# Copyright 2010, 2011, 2012, 2013, 2014, 2016, 2017, 2019 Kevin Ryde

# This file is part of Math-NumSeq.
#
# Math-NumSeq is free software; you can redistribute it and/or modify
# it under the terms of the GNU General Public License as published by the
# Free Software Foundation; either version 3, or (at your option) any later
# version.
#
# Math-NumSeq is distributed in the hope that it will be useful, but
# WITHOUT ANY WARRANTY; without even the implied warranty of MERCHANTABILITY
# or FITNESS FOR A PARTICULAR PURPOSE.  See the GNU General Public License
# for more details.
#
# You should have received a copy of the GNU General Public License along
# with Math-NumSeq.  If not, see <http://www.gnu.org/licenses/>.

package Math::NumSeq::Pronic;
use 5.004;
use strict;
use POSIX 'ceil';
use List::Util 'max';

use vars '$VERSION','@ISA';
$VERSION = 74;

use Math::NumSeq;
use Math::NumSeq::Base::IterateIth;
@ISA = ('Math::NumSeq::Base::IterateIth',
        'Math::NumSeq');


# use constant name => Math::NumSeq::__('Pronic Numbers');
use constant description => Math::NumSeq::__('The pronic numbers 0, 2, 6, 12, 20, 30, etc, etc, i*(i+1).  These are twice the triangular numbers, and half way between perfect squares.');
use constant default_i_start => 0;
use constant characteristic_increasing => 1;
use constant characteristic_integer => 1;
use constant values_min => 0; # at i=0
use constant oeis_anum => 'A002378'; # pronic, starting from 0

sub rewind {
  my ($self) = @_;
  $self->{'i'} = $self->i_start;
}
sub seek_to_i {
  my ($self, $i) = @_;
  $self->{'i'} = $i;
}
sub seek_to_value {
  my ($self, $value) = @_;
  $self->seek_to_i($self->value_to_i_ceil($value));
}
sub ith {
  my ($self, $i) = @_;
  return $i*($i+1);
}

# [0,1,2,3,4],[0,2,6,12,20]
# N = (d^2 + d)
#   = ($d**2 + $d)
#   = (($d + 1)*$d)
# d = -1/2 + sqrt(1 * $n + 1/4)
#   = (-1 + 2*sqrt(1 * $n + 1/4))/2
#   = (-1 + sqrt(4 * $n + 1))/2
#   = (sqrt(4*$n + 1) - 1)/2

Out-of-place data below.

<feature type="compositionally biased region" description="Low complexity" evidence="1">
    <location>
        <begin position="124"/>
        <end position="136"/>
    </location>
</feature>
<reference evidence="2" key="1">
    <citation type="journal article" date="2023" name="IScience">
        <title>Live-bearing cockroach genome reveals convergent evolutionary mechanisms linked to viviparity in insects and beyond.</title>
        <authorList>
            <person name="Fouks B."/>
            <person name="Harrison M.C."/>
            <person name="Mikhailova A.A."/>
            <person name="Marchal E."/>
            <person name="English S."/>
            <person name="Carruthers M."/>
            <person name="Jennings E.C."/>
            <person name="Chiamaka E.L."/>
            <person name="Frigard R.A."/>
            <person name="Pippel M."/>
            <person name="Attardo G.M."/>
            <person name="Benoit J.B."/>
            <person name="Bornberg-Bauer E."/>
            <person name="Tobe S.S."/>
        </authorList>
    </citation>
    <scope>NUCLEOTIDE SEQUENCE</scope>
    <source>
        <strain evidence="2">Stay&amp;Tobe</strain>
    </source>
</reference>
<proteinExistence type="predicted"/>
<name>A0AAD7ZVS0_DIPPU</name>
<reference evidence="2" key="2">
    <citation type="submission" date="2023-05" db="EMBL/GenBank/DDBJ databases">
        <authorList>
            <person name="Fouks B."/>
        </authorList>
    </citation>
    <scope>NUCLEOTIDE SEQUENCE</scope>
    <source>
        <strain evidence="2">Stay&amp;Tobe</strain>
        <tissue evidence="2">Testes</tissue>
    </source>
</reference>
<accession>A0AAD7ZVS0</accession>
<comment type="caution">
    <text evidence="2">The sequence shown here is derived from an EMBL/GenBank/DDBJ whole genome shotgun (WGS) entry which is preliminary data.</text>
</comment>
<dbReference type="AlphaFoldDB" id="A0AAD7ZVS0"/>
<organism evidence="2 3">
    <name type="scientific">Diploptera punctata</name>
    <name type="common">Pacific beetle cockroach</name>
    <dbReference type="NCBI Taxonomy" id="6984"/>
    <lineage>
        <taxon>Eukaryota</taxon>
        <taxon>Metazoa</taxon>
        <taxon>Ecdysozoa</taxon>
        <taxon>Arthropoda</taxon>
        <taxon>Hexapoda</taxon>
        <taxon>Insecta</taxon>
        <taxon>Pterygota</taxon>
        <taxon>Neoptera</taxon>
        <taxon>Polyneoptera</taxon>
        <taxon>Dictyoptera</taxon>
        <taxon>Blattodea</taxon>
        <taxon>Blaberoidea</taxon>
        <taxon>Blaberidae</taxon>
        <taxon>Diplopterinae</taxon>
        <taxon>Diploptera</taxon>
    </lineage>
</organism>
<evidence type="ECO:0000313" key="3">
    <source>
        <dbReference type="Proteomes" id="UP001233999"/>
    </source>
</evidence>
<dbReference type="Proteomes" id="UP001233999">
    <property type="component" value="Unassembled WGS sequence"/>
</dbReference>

sub pred {
  my ($self, $value) = @_;
  if ($value < 0) { return 0; }
  my $i = $self->value_to_i_floor($value);
  return ($value == $i*($i+1));
}

sub value_to_i {
  my ($self, $value) = @_;
  if ($value >= 0) {
    my $int = int($value);
    if ($value == $int) {
      my $i = int((sqrt(4*$int + 1) - 1)/2);
      if ($int == $self->ith($i)) {
        return $i;
      }
    }
  }
  return undef;
}
sub value_to_i_floor {
  my ($self, $value) = @_;
  if ($value < 0) {
    return 0;
  }
  return int((sqrt(4*int($value) + 1) - 1)/2);
}
sub value_to_i_ceil {
  my ($self, $value) = @_;
  my $i = $self->value_to_i_floor($value);
  if ($self->ith($i) < $value) {
    return $i+1;
  } else {
    return $i;
  }
}
*value_to_i_estimate = \&value_to_i_floor;

1;
__END__

=for stopwords Ryde Math-NumSeq pronic ie

=head1 NAME

Math::NumSeq::Pronic -- pronic numbers

=head1 SYNOPSIS

 use Math::NumSeq::Pronic;
 my $seq = Math::NumSeq::Pronic->new;
 my ($i, $value) = $seq->next;

=head1 DESCRIPTION

The pronic numbers i*(i+1),

    0, 2, 6, 12, 20, 30, ...
    starting i=0

These are twice the triangular numbers, and half way between the perfect
squares.

=head1 FUNCTIONS

See L<Math::NumSeq/FUNCTIONS> for behaviour common to all sequence classes.

=over 4

=item C<$seq = Math::NumSeq::Pronic-E<gt>new ()>

Create and return a new sequence object.

=back

=head2 Iterating

=over

=item C<$seq-E<gt>seek_to_i($i)>

Move the current sequence position to C<$i>.  The next call to C<next()>
will return C<$i> and corresponding value.

=item C<$seq-E<gt>seek_to_value($value)>

Move the current sequence position so that C<next()> will give C<$value> on
the next call, or if C<$value> is not a pronic number then the next pronic
above C<$value>.

=back

=head2 Random Access

=over

=item C<$value = $seq-E<gt>ith($i)>

Return C<$i*($i+1)>.

=item C<$bool = $seq-E<gt>pred($value)>

Return true if C<$value> is a pronic number, ie. i*(i+1) for some i.

=item C<$i = $seq-E<gt>value_to_i_ceil($value)>

=item C<$i = $seq-E<gt>value_to_i_floor($value)>

Return the C<$i> index of C<$value>, rounding up or down if C<$value> is not
a pronic number.

=item C<$i = $seq-E<gt>value_to_i_estimate($value)>

Return an estimate of the i corresponding to C<$value>.  value=i*(i+1) is
inverted by

    $i = int( (sqrt(4*$value + 1) - 1)/2 )

=back

=head1 SEE ALSO

L<Math::NumSeq>,
L<Math::NumSeq::Squares>,
L<Math::NumSeq::Triangular>

=head1 HOME PAGE

L<http://user42.tuxfamily.org/math-numseq/index.html>

=head1 LICENSE

Copyright 2010, 2011, 2012, 2013, 2014, 2016, 2017, 2019 Kevin Ryde

Math-NumSeq is free software; you can redistribute it and/or modify it
under the terms of the GNU General Public License as published by the Free
Software Foundation; either version 3, or (at your option) any later
version.

Math-NumSeq is distributed in the hope that it will be useful, but WITHOUT
ANY WARRANTY; without even the implied warranty of MERCHANTABILITY or
FITNESS FOR A PARTICULAR PURPOSE.  See the GNU General Public License for
more details.

You should have received a copy of the GNU General Public License along with
Math-NumSeq.  If not, see <http://www.gnu.org/licenses/>.

=cut